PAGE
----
When a company that is under Foreign Ownership, Control, or Influence (FOCI) holds a facility security clearance, NISPOM clause 2-303 requires that the company implement an action plan to mitigate the security risk that the Foreign Ownership, Control, or Influence (FOCI) poses. The NISPOM describes a number of these action plans to mitigate FOCI.
A Board Resolution is the FOCI mitigation instrument that is most commonly used. It is the least restrictive on the company’s operations and easy to implement. However, when the foreign entity owns the company or can appoint a representative to the company’s board of directors, then one of the more restrictive FOCI mitigation measures below must be used.
After the Board Resolution, the least restrictive FOCI mitigation agreement is the Security Control Agreement (SCA). Many years ago, the Security Control Agreement (SCA) was more popular than the supremely restrictive Voting Trust Agreement (VTA). However, nowadays the Voting Trust Agreement has fallen out of use—most likely due to how objectionable its implementation is to companies—and the Security Control Agreement is now the least commonly used FOCI mitigation action plan. Though the Security Control Agreement (SCA) is now the instrument least commonly used to mitigate the security risks of Foreign Ownership, Control, or Influence (FOCI), this is not really due to the SCA being undesirable. The Security Control Agreement‘s relative unpopularity is more likely due to companies under FOCI often being owned or controlled by a foreign entity, which the SCA does not mitigate.
When a company is owned or controlled by a foreign entity, a Special Security Agreement (SSA) may be used to mitigate the Foreign Ownership, Control, or Influence (FOCI). Though more lengthy and cumbersome to implement than the above FOCI mitigation measures, the Special Security Agreement (SSA) is a popular choice. It can mitigate the security risks of the foreign ownership or control while allowing the foreign entity to appoint representatives to the company’s board of directors, which the more restrictive Proxy Agreement (PA) and Voting Trust Agreement (VTA) disallow. A downside to the Special Security Agreement, though, is that it places restrictions on the types of classified national security information that the company may access.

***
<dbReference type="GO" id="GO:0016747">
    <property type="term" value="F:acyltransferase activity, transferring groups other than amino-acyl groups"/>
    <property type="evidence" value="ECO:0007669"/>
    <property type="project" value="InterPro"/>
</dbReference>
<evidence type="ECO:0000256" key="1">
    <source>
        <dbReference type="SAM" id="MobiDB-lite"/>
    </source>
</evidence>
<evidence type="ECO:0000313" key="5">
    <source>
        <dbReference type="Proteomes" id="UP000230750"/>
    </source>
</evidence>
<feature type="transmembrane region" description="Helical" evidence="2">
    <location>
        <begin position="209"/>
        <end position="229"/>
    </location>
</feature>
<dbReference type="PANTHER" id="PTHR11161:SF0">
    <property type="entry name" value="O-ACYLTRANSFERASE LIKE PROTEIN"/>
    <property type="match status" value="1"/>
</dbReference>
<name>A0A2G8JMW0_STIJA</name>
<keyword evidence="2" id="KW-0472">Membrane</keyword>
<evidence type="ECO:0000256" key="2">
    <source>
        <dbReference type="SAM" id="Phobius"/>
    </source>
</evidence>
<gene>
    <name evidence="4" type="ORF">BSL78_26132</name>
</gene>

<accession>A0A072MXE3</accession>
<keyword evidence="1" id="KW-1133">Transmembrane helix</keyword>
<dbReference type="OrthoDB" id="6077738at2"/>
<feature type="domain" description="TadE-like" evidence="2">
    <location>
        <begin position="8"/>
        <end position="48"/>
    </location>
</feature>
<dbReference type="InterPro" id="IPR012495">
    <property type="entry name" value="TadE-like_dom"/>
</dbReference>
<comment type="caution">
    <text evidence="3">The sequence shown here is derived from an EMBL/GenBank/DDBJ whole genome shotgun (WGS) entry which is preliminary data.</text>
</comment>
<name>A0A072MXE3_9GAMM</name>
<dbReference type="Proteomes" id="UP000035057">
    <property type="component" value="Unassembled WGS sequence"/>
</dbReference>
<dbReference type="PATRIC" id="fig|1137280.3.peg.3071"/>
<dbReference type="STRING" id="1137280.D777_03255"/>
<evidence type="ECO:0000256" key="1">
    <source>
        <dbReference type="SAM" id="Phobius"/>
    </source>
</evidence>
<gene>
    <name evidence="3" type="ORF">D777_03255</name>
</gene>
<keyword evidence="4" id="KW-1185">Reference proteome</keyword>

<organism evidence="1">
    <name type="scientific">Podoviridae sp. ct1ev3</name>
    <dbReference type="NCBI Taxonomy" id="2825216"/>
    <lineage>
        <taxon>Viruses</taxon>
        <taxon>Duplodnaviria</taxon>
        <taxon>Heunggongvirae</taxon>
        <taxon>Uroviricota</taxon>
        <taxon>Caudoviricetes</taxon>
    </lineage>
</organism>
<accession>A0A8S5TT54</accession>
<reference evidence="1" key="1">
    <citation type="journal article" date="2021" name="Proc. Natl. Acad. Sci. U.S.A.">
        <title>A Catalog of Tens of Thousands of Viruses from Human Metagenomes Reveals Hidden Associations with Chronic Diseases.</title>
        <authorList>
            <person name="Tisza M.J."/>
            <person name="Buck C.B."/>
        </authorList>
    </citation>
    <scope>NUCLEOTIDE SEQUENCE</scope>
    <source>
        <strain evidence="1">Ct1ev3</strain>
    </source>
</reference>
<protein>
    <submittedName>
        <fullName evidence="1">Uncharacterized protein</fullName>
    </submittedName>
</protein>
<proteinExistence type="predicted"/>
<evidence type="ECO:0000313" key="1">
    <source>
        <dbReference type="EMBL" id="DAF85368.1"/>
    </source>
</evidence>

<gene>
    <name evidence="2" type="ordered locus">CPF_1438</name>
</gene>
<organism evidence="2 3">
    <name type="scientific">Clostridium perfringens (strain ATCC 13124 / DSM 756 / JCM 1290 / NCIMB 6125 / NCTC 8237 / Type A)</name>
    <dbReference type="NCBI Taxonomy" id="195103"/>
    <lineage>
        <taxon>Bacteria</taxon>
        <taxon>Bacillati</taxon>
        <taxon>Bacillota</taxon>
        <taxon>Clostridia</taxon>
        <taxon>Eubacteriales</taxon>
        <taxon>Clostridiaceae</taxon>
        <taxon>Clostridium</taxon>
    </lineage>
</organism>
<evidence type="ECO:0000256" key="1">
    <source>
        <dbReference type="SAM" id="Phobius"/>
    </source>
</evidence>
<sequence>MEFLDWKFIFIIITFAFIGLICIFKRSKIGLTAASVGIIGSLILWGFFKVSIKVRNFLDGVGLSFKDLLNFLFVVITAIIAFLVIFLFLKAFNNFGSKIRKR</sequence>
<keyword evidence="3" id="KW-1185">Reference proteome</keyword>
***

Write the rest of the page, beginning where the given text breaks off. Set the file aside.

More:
If a company under foreign ownership or control objects to the restrictions on its access to classified information that the SSA would impose, then it could request to use a Proxy Agreement or Voting Trust Agreement. The foreign investors may object to using these Proxy Agreement or Voting Trust Agreement, however, because these FOCI mitigation plans take away much of the foreign investors’ control of the company. Thus, they are less popular options than the Special Security Agreement.
We can advise on a client’s options and recommend a course of action to mitigate FOCI and maintain eligibility for a facility security clearance. We also refer clients to qualified candidates for outside director, trustee, or proxy holder positions. Along with one of the FOCI mitigation measures above, companies operating under FOCI usually must also implement an Electronic Communications Plan (ECP). Since the Electronic Communications Plans are usually the most arduous and resource-intensive policies to implement, we have devoted another page to that topic.